442d Operations Group Airmen, NAS Key West members hone water survival skills

  • Published
  • By Senior Airman Taylor Davis
  • 442d Fighter Wing Public Affairs

WHITEMAN AIR FORCE BASE, Mo.-- Designed for close combat air support, the A-10 Thunderbolt II gets the job done, but what happens when the single seat aircraft goes down over open water and you’re left to survive on your own until rescue arrives?

Pilots with the 303d Fighter Squadron, a unit assigned to the 442d Operations Group at Whiteman Air Force Base, Missouri, and pilots with the 76th Fighter Squadron, a unit assigned to the 476th Fighter group, at Moody Air Force Base, Georgia, a geographically separated unit assigned to the 442d Fighter Wing at Whiteman AFB, participated in water survival training at Sigsbee Marina Key West, Florida, Oct. 4-5, 2019.

Aircrew Flight Equipment personnel assigned to the 442d Operation Support Flight at Whiteman AFB conducted the course, typically put on as a Survival, Evasion, Resistance, and Escape event. Due to limited SERE instructors for the Air Force Reserve, AFE personnel are trained in water survival and go through instructor training.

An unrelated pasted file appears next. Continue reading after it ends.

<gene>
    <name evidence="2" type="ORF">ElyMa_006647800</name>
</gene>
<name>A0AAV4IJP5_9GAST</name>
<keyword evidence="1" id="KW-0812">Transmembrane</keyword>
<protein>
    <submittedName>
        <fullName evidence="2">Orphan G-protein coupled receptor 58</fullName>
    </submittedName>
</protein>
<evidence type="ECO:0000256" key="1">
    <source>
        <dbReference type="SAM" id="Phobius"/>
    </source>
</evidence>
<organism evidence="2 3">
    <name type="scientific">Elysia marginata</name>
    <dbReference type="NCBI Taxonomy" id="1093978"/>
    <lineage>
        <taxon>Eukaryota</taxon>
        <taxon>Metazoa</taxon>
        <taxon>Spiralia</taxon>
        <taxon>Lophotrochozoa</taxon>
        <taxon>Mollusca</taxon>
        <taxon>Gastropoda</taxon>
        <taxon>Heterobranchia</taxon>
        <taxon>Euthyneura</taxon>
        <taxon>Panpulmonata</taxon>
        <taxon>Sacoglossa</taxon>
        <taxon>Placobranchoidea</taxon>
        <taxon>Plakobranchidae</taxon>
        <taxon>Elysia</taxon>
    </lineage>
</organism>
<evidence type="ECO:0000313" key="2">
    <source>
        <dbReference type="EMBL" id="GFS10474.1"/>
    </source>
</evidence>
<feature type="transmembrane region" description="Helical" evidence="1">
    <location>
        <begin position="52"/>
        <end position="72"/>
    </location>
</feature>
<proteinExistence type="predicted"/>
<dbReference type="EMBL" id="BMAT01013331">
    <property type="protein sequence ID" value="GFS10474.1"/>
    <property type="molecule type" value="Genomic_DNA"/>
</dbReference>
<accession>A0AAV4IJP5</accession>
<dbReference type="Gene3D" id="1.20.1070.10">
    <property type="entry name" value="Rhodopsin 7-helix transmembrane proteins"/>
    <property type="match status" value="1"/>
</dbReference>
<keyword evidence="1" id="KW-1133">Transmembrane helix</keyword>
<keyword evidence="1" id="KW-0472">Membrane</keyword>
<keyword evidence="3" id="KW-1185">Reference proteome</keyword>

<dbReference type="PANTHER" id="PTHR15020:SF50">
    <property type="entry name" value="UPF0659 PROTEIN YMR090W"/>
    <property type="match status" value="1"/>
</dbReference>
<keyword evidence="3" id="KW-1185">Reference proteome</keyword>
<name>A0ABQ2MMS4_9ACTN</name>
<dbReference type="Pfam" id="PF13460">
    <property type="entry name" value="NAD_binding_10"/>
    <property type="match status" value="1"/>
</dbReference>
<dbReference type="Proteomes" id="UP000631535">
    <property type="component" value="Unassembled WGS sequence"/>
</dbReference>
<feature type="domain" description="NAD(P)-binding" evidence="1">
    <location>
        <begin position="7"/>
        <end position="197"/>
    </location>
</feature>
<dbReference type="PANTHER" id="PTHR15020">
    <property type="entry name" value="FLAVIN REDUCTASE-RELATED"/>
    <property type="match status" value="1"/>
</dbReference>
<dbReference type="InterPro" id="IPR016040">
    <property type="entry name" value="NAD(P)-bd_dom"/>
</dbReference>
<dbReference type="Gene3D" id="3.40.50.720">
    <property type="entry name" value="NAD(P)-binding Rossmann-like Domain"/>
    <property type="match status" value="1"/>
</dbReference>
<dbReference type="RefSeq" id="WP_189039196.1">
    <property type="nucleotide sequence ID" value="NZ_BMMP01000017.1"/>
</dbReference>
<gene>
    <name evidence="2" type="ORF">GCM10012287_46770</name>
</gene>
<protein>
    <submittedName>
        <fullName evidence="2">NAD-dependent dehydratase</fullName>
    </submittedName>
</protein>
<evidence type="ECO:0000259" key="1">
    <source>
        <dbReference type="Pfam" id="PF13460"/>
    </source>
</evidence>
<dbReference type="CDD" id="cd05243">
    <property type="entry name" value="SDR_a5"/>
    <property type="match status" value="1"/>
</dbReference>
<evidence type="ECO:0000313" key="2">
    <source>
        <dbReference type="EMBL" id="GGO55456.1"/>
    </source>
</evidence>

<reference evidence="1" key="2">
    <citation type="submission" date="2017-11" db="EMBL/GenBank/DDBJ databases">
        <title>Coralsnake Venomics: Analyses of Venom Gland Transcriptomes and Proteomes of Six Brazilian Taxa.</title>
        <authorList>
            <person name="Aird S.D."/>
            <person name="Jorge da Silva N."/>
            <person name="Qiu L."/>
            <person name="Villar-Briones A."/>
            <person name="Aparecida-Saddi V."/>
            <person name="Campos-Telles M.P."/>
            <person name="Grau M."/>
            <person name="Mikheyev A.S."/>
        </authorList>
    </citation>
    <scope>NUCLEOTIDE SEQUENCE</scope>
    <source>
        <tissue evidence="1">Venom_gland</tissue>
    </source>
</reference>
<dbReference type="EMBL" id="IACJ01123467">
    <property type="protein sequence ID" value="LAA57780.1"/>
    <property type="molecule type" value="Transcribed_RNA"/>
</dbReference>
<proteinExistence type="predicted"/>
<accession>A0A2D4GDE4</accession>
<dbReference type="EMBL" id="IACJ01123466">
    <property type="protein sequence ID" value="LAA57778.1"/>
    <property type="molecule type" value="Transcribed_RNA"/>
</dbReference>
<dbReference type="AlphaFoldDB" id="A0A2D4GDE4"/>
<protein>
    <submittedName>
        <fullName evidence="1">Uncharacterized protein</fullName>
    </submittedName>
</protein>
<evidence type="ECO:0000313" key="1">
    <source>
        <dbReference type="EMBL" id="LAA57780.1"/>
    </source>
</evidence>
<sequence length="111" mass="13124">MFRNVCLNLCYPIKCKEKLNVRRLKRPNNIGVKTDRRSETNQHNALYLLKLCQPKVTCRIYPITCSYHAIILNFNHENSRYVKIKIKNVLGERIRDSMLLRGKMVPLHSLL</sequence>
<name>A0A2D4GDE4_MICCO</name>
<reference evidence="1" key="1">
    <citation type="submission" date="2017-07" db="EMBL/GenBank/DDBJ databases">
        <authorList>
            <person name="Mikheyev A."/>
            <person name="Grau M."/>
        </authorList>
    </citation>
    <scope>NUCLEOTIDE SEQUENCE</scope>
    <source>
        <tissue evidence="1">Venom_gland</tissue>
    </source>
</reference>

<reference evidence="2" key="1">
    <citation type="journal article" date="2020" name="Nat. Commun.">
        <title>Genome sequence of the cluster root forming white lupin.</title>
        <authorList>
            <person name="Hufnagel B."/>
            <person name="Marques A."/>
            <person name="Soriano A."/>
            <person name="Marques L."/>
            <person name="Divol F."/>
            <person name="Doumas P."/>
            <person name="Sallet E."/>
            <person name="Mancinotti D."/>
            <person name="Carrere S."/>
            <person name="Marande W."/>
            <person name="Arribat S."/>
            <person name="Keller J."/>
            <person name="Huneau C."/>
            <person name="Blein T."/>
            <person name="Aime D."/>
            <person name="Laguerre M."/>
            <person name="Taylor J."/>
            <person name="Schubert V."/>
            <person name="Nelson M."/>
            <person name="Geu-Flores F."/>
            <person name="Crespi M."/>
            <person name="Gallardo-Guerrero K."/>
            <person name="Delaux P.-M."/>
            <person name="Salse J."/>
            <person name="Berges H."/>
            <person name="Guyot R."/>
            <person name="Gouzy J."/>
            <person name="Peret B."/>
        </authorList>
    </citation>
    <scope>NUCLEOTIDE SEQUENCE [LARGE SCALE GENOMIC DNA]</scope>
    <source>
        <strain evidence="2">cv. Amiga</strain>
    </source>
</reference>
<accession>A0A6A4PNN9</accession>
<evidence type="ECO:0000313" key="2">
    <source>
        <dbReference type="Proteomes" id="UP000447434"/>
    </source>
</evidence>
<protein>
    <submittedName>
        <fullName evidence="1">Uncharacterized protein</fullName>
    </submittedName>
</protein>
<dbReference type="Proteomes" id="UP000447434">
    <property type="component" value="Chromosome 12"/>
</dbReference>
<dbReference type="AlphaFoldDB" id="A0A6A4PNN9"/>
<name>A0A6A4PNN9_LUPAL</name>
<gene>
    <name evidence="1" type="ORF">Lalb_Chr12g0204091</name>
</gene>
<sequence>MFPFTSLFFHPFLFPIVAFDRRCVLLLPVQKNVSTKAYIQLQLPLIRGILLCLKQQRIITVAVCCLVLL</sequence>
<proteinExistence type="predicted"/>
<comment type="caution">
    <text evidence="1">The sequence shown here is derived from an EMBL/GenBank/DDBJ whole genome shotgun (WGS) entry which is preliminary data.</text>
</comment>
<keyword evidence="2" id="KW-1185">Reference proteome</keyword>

“The pilots go through this training in the case they’re shot down or forced to eject over water,” said Master Sgt. Phil Youngblood, an AFE reservist with the 442d OSF. “They (pilots) need to survive until rescue can get to them.”

While pilots initially take a water survival course during pilot training, they must go through continuation training every 3 years said Youngblood.

“In order to conduct the water survival training we coordinated with Naval Air Station Key West and Navy Search and Rescue in order to utilize the assets they have here,” said Capt. Steve “Split” Orians, the project officer for the training and a scheduler with the 303d FS. “We not only are able to utilize our AFE instructors, but also the Navy helicopters, rescue swimmers, and rescue boats to make a realistic scenario for water survival.”

During the course, the pilots were re-familiarized with various scenarios they may encounter if forced into a water survival situation. The pilots had to swiftly release themselves during a simulated parachute drag, escape from under a parachute, properly board a single life raft as well as a 20-man life raft, and go through a helicopter rescue.

“There’s benefits to training in the actual elements rather than training in a pool,” said Maj. Clay Quindy, an A-10 pilot with the 76th FS. “It helps tie everything together so that if we’re ever in the situation it will be more familiar to us